May flowers don’t have to bring misery to allergy sufferers

shutterstock_76780498-610x390

It is no coincidence that May was selected as Allergy and Asthma Awareness Month: March through May is when trees are pollinating in most of the United States, with some varieties in the South and Southwest getting an even earlier start.

Pollen — the microscopic plant particles that cause seasonal allergies in many people — comes from three general types of plants: trees, grasses and weeds. In general, trees pollinate in the late winter and early spring; grasses often overlap with trees at the end of their season and extend late into the summer; and ragweed, the most potent of allergenic weeds, starts pollinating in mid-August and lasts through September.

Each tree pollinates for one to two weeks, and at that time pollen levels can be quite high, resulting in severe nasal symptoms and, in more severe cases, asthma. In especially pollen-heavy years, some people with nasal allergies can even develop asthma. If you are allergic to only a couple of trees (usually not the case for most tree-allergic people), then your symptoms might only last for a couple of weeks. Any patient with seasonal asthma (or even chest symptoms) should be monitored by a physician, and the same applies to patients with more severe springtime nasal symptoms.

The timing of tree pollens varies each year, depending on the pattern of weather in the preceding winter months. A warmer winter will often result in earlier pollination, and a wetter winter may cause trees to pollinate at higher levels.

Treatment options

The management of pollen symptoms is improved if patients begin medications prior to the development of symptoms. You do not need to suffer during allergy seasons — there are plenty of treatment options:

• Over-the-counter antihistamines (the non-sedating variety are preferable) can help control sneezing and itchiness.
• Prescription nasal and lung steroid sprays can help control nasal congestion and asthma symptoms.
• There are newer prescription nasal antihistamine sprays that work on both sneezing and itching and, when used regularly, can help control congestion, too.
• Patients whose symptoms cannot be controlled with medications might benefit from allergy injections. These injections are given weekly, then less frequently once the patient is desensitized. They reduce the body’s reaction to the normally harmless pollen granules, but they take months or longer to start working.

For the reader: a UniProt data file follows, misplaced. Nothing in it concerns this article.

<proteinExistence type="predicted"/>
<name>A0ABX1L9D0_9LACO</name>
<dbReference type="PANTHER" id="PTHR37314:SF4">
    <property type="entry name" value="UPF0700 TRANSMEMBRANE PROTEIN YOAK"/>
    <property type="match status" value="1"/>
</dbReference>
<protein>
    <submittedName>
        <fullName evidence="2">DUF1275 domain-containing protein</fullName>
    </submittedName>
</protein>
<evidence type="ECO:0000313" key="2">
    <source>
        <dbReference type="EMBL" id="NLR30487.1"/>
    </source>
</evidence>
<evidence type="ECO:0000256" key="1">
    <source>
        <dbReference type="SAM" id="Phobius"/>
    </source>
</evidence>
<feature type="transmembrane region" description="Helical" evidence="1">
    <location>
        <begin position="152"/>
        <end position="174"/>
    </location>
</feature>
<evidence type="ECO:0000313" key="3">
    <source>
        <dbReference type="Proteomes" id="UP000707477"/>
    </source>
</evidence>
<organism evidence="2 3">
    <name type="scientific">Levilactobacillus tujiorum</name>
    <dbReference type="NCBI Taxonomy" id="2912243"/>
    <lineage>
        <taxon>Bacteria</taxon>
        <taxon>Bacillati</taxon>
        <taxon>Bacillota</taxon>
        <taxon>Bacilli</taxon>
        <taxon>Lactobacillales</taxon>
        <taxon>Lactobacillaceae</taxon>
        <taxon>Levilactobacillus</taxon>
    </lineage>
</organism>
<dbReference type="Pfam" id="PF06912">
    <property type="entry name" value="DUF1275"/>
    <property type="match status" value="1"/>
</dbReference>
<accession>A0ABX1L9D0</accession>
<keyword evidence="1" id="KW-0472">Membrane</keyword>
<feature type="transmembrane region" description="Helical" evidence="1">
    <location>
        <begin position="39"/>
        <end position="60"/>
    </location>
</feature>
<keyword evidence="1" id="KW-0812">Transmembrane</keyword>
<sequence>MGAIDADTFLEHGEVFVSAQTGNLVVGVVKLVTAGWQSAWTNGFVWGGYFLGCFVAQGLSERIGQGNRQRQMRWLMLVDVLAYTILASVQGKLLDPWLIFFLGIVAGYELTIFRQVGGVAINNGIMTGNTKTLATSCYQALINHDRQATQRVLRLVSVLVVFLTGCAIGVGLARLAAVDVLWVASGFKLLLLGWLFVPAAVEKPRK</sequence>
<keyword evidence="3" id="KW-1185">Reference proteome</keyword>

• For eye itching, the oral antihistamines can be of benefit, and there are antihistamine eyedrops available by prescription and over-the-counter, too.

This post first appeared on www.healthbytesnyc.com. Dr. Bruce Dobozin is an attending allergist in the Department of Medicine at Beth Israel Medical Center. Click here to view his previous posts.



News
Entertainment
Sports
Lifestyle
National

Is #JusticeForAvaLynn a case of bullying?

On Saturday, the hashtag #JusticeForAvaLynn became one of the trending topics on Twitter. Users circulated the above photo of 5-year-old AvaLynn, posted by her mother…

International

Terrorism could spread to US and Europe in…

Saudi Arabia's King Abdullah said terrorism would soon spread to Europe and the United States unless it is quickly dealt with in the Middle East,…

National

Ex-Bitcoin official to plead guilty to Silk Road…

Bitcoin entrepreneur Charlie Shrem has reached a plea deal to resolve U.S. charges that he engaged in a scheme to sell over $1 million of…

International

China's army changes tactics to prepare for war…

Chinese President Xi Jinping has said China will spur military innovation and called on the army to create a new strategy for "information warfare" as…

Gossip

Joan Rivers on life support: Report

TMZ reports that comedian Joan Rivers has been placed on life support, "completely reliant on machines to stay alive." Rivers has been hospitalized since she…

Movies

What's new on Netflix in September

September has a supernatural theme for Netflix. UFO "documentaries" and the survivalist reality series "Doomsday Preppers" are among the new series coming to the online…

Going Out

'Friends' coffeehouse Central Perk coming to NYC —…

"Friends" is coming back for a one-off special: "The One with the Free Coffee." Warner Bros. is bringing a pop-up replica of Central Perk, the…

Movies

Interview: 'As Above, So Below' directors: 5 ways…

The fraternal directors of the found footage horror "As Above, So Below" dish on the best ways to frighten the bejesus out of audiences.

NFL

3 things we learned in the Giants preseason…

The final score didn’t matter — a 16-13 win by the Giants — but it would’ve been nice to finally see Big Blue’s new-look offense get on track.

NFL

NFL Power Rankings: Seahawks, Broncos, Patriots, 49ers start…

NFL Power Rankings: Seahawks, Broncos, Patriots start at top

U.S. Soccer

5 facts about new England captain Wayne Rooney

Manchester United striker Wayne Rooney was named as the new England captain by coach Roy Hodgson on Thursday.

NFL

Jets vs. Eagles: 3 things to watch

A win on Thursday night at the Eagles would give the Jets a 3-1 record and just their second winning preseason under head coach Rex Ryan.

Wellbeing

VIDEO: Still not wearing sunscreen? You will after…

Sunscreen is possibly the most often repeated - and ignored - piece of skincare advice. But Thomas Leveritt took a different tactic. With a short…

Food

Twitter used to track down sources of food…

When Chicago health officials saw Twitter users complaining about local food poisoning episodes, they reached out on Twitter to those users and often ended up…

Style

Trend: White hot on the 2014 Emmy's red…

White was one of the big trends on the Emmy's red carpet.

Food

Recipe: Samuel Adams beer-marinated grilled shrimp

Summer calls for two things: a cold beer and light food. Sam Adams' Latitude 48 IPA fairly bursts with citrus notes, making it an ideal marinade…